Collaborator Contribution Life Technologies are developing new formulations for delivery of antisense oligonucleotides. Contribution: new Invivofectamine formulations.
Impact Experiments in progress
Start Year 2011
 
Description Methods for detection of oligonucleotides and APOB isoforms 
Organisation Quotient Bioresearch
Department Bioanalytical Sciences
Country United Kingdom 
Sector Private 
PI Contribution We are supplying materials (oligonucleotides, plasma samples)
Collaborator Contribution Development of mass-spectrometry methods to detect oligonucleotides and APOB isoforms
Impact Experiments in progress
Start Year 2012
 
Title Truncation of Apolipoprotein B100 with antisense oligonucleotides 
Description The invention concerns the use of an antisense oligonucleotide (ASO) to induce alternative splicing of Apolipoprotein B (APOB) by skipping exon 27. This is intended to truncate APOB100 expression and to lower LDL cholesterol for therapeutic purposes. INVENTIONS PATENTED 1. The concept of 'triple-targeting' three splice elements with a single ASO or combinations of ASOs (5' splice site, 3' splice site, branchpoint sequence) to increase exon skipping efficiency. 2. A new antisense oligonucleotide sequence for efficiently inducing APOB exon 27 skipping: s27_53B4. 3. The use of 5' fluoresceination of ASOs to increase exon skipping efficiency of ASOs. 4. The use of partial phosphorothioate backbone modification to increase exon skipping efficiency of ASOs. 5. The combination of any, or all of these modifications to increase exon skipping efficiency of ASOs.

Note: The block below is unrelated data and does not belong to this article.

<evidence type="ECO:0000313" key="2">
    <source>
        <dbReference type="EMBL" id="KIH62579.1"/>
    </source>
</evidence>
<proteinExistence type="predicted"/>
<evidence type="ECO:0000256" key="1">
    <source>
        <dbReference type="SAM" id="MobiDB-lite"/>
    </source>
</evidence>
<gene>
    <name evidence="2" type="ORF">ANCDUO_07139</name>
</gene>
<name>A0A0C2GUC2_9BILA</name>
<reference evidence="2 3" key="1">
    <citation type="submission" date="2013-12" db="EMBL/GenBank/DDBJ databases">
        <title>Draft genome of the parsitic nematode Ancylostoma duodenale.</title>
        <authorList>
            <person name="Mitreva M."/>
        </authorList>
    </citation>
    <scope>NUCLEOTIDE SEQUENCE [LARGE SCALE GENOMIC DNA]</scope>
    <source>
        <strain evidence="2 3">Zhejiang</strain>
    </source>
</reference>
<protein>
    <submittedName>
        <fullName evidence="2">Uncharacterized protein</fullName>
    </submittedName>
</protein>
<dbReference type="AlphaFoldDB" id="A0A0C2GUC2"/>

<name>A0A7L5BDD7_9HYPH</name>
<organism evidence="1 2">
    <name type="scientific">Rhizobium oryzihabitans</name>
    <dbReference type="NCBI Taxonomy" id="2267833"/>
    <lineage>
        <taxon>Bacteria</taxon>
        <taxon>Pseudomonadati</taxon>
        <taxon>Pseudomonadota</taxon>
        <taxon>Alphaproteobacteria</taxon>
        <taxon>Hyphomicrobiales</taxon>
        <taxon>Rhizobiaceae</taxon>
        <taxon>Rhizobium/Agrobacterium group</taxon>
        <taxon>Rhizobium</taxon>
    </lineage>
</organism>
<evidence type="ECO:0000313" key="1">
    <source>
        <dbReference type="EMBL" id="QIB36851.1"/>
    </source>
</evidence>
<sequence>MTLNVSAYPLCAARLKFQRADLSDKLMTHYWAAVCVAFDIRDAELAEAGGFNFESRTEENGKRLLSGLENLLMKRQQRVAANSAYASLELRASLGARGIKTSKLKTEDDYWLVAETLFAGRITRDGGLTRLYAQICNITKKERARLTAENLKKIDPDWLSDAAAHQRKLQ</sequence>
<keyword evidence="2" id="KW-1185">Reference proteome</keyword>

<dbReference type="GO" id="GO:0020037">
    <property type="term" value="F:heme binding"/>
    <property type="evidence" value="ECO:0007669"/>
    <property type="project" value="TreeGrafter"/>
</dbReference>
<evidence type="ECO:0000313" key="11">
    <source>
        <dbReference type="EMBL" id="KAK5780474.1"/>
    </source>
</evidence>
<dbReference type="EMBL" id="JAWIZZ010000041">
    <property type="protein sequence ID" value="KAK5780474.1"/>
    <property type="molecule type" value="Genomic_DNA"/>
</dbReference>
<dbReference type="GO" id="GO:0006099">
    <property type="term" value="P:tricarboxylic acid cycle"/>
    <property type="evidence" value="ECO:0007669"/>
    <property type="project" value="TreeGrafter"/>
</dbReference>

IP Reference GB1117880.3 
Protection Patent application published
Year Protection Granted 2011
Licensed No
Impact N/A
 
Title Antisense oligonucleotide to cause APOB exon 27 skipping 
Description Pre-clinical lead identified from cellular assays. In testing in animals. 
Type Therapeutic Intervention - Cellular and gene therapies
Current Stage Of Development Refinement. Non-clinical
Year Development Stage Completed 2010
Development Status Actively seeking support
Impact New technologies relating to modification of antisense oligonucleotides to increase efficiency in exon skipping identified.